David Haye v Monte Barrett: 02 Arena, London
Date: Saturday 15 November (2330 GMT )
Coverage: Live on Setanta Sports 1 from 2200 GMT. Commentary on BBC Radio 5 Live from 2315 GMT.
Haye (right) says he is prepared to take risks in his choice of opponents
"Some fighters pick opponents they know 100% they can beat. I don't. I pick opponents who've got the ability to beat me if I do something wrong."
David Haye, British heavyweight
In an age of over-protected and meticulously groomed fighters, David Haye's approach to boxing is refreshingly reckless, bordering on fatalistic.
With his risk-taking and eye for a challenge, it's as if he's on a one-man mission to heap shame on the legions of modern boxers whose sole aim is to remain undefeated at any cost.
In only his 11th pro fight, Haye took on hard-as-nails Carl Thompson, the man who ended the career of Chris Eubank, and was knocked out in the fifth round.
But he was unbowed, and five fights later he knocked out two-time world title challenger Alexander Gurov in one round to claim the European cruiserweight crown.
A year later Haye stopped unbeaten Italian Giacobbe Fragomeni - who claimed the WBC cruiserweight title last month - before knocking out Poland's Tomasz Bonin, again inside one round, in a heavyweight experiment.
Haye stepped back down to 200lb for his next fight and recovered from a knockdown before wresting the WBC and WBA cruiserweight belts from tough Frenchman Jean Marc Mormeck.
Four months later, Haye obliterated Wales' WBO title-holder Enzo Maccarinelli in two rounds to become undisputed cruiserweight champion in only his 22nd fight.
I come across well, I do everything I can to come in to a fight in shape, I'm always healthy, I fight the people the fans want me to fight. What more could the British public want in a fighter?
Never one to rest on his laurels, Haye, like some comic book superhero, immediately announced it was time to clean up the heavyweight ranks. And against Monte Barrett at London's O2 Arena on Saturday, the British public will discover if Haye has got what it takes.
"There's a lot of bravado in boxing and a lot of it's fake," Haye told BBC Sport from his training camp in Northern Cyprus.
"I believe I'm the best, but instead of just saying it and fighting someone who hasn't got a chance of beating me, I'd rather say I'm the best and prove it by fighting all-comers.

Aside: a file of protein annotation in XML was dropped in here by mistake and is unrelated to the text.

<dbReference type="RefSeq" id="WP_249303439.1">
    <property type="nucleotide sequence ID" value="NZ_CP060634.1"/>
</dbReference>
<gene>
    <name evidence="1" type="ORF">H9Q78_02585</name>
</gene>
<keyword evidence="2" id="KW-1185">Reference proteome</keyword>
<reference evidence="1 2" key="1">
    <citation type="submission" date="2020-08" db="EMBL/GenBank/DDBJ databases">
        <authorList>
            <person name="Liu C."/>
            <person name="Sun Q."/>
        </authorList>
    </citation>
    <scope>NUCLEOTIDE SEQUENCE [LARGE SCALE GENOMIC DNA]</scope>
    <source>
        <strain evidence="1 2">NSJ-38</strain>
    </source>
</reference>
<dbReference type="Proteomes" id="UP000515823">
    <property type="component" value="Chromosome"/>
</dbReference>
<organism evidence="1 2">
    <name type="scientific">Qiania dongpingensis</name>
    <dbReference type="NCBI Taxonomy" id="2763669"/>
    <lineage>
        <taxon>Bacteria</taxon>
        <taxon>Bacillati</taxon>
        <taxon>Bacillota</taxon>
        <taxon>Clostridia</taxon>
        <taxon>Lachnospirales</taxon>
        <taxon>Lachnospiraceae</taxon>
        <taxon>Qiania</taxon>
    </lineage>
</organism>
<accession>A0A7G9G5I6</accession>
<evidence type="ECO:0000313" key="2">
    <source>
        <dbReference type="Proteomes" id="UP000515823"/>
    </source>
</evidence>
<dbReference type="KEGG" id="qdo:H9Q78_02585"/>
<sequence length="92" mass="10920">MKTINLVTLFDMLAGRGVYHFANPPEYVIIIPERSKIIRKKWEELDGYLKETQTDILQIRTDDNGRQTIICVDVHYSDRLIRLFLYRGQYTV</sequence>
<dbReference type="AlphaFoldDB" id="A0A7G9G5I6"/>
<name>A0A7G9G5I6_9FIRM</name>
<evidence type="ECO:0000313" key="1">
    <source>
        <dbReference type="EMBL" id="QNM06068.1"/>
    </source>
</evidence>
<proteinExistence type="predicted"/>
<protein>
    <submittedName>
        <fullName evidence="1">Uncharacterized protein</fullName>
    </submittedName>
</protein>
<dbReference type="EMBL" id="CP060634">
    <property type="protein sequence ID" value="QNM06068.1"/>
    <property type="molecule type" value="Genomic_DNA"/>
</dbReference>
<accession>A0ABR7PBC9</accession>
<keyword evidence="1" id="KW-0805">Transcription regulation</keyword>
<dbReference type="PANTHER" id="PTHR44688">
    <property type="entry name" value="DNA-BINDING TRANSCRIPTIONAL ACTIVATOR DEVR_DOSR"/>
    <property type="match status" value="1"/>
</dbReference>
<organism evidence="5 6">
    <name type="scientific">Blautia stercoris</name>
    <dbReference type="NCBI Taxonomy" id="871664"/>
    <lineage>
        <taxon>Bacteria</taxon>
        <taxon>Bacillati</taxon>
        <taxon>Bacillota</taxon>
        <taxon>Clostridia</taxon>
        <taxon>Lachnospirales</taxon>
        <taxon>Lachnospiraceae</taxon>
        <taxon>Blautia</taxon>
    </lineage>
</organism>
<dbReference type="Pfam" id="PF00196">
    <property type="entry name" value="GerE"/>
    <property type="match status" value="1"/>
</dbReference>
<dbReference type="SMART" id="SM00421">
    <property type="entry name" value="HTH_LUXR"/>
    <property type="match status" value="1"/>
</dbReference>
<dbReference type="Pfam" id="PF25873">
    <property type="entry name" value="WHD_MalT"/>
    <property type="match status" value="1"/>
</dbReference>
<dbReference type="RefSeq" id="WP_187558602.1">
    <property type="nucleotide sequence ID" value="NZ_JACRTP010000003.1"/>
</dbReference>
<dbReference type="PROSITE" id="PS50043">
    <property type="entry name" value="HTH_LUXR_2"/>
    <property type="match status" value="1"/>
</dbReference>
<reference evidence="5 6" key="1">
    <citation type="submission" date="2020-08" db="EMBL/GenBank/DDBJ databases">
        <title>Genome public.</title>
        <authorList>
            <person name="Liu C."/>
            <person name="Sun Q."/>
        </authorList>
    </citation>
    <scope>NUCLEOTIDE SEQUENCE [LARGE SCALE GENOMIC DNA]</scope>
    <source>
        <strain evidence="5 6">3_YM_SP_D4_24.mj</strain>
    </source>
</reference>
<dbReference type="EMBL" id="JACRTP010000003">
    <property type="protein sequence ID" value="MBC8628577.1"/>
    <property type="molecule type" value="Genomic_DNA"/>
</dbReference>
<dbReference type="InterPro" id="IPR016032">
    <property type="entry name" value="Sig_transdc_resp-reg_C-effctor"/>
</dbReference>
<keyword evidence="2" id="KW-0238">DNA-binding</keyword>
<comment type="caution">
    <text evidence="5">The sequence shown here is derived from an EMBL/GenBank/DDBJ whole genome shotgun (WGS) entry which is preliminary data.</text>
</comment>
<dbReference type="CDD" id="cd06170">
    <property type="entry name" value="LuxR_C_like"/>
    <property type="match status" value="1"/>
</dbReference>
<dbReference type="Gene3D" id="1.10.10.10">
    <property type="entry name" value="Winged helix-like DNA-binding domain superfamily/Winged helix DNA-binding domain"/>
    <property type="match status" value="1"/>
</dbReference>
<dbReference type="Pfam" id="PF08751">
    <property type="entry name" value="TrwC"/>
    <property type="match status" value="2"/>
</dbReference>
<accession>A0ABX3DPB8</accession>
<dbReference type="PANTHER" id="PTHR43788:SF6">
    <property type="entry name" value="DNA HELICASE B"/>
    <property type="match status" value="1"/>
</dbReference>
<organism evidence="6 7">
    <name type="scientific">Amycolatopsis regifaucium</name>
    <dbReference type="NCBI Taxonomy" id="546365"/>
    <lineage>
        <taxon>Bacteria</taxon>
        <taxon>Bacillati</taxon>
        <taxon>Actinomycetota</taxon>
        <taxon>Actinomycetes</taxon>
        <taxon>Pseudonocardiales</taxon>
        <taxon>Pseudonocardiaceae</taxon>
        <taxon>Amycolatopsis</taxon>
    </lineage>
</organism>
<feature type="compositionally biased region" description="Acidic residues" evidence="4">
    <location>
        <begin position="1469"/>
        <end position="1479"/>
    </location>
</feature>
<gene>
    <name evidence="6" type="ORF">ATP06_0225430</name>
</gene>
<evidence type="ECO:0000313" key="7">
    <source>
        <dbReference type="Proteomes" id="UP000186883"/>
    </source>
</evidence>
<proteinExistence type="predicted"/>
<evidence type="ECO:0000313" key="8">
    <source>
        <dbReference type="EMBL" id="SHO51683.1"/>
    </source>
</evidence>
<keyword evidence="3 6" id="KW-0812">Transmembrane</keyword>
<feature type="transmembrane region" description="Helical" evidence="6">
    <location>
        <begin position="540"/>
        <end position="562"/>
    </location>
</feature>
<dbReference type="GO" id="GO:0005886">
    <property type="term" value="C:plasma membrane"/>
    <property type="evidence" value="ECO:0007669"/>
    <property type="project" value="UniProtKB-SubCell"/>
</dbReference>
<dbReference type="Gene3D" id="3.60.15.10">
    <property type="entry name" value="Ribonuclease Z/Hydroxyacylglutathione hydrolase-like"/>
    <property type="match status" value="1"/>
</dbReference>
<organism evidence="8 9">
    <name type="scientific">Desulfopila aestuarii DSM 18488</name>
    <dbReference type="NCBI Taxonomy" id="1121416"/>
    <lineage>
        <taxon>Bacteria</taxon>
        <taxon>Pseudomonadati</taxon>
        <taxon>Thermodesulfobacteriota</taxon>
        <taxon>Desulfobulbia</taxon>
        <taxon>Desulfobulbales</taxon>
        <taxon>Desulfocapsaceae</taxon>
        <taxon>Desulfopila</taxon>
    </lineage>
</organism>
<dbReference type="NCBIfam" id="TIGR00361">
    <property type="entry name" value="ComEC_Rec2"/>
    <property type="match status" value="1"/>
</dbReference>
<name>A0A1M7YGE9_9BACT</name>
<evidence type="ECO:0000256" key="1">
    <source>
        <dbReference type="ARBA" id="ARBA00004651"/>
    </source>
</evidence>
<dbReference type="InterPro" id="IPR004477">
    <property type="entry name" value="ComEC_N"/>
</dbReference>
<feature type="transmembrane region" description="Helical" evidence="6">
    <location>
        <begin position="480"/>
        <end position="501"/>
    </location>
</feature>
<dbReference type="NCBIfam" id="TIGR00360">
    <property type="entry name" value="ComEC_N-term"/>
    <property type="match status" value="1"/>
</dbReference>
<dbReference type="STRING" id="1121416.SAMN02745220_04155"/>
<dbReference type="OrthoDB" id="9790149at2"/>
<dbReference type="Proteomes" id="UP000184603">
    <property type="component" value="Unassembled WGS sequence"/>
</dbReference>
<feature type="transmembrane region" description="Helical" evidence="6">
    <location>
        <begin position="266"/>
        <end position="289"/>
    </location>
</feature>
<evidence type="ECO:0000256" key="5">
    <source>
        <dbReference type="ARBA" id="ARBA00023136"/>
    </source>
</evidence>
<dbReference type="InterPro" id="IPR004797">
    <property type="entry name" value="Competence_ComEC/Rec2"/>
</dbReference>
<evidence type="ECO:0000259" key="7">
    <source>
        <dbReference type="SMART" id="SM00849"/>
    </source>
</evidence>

"There's a lot of people picking this guy [Barrett] to cause an upset by knockout. They think that if he performs as he has in his last three fights, I haven't got a chance in hell. But that's why I chose him, I could end up in trouble with this fella, and that's what gets the most out of me."
It may surprise some to discover Haye - out of Bermondsey via Stringfellows, with a short detour modelling pants for Versace and fighting at the Playboy Mansion - prepared for Barrett in the sleepy Mediterranean port of Kyrenia.
Take a look at Haye's MySpace site, which includes 8,456 friends, most of them women in various states of undress, and you'll be even more confused.
But his trainer Adam Booth, with a persona as calm as the gardens of Kyrenia's Bellapais Abbey, likes it there. And anyway, Haye, 28, is now married with a young child. So it suits him just fine too.
"There's not many tourists, there's mountains on one side and the Mediterranean on the other," said Haye.
"The people are friendly, the food's great, I get fresh fish every day. It's a healthy place to be, I live on the beach and there are no distractions whatsoever.
"There's a lot of rigmarole in London, a lot of drama, pollution, friends asking if I want to go out for something to eat. All I do in Cyprus is train in the gym or relax at home."
Barrett will fancy his chances of adding to the rigmarole at the O2 on Saturday.
The New Yorker, 37, has been in with many of the era's top heavyweights, including Nikolay Valuev, Hasim Rahman and Wladimir Klitschko, who knocked Barrett down five times when they met in London in 2000.
Barrett blames that defeat on poor preparation and has since cultivated a reputation as something of a prospect slayer, with wins over the previously undefeated Dominick Guinn and Owen Beck in 2004 and 2005 respectively.
In his last fight Barrett knocked out the 6ft 8in Tye Fields, who had lost just one previous fight, in one round, and is a bona fide "live" opponent.
"It's the unknown factor that makes this fight exciting and what will capture the public's imagination," added Haye, who wants to fight IBF and WBO champion Wladimir Klitschko or older brother and WBC champion Vitali in 2009.
"There's always that unknown - what happens if this guy lands a huge shot on David's jaw? Is he going to be able to take it? Will he be able to get up? That's what will get people's hearts pumping.
"I do feel like a crusader and that's how I felt in the cruiserweight division. Guys like Enzo Maccarinelli didn't really do much for the sport in terms of fighting no-hopers time and time again and conning the public. I was so unimpressed with it."
And if Haye's chin holds out and he makes as big of an impression at heavyweight as he did in the cruiserweight ranks, there is no telling how big he could become.
"Ricky [Hatton] and Joe [Calzaghe] haven't got long left and once they're out the way there's a little gap," says Haye.
"I come across well, I do everything I can to come in to a fight in shape, I'm always healthy, I fight the people the fans want me to fight. What more could the British public want in a fighter?"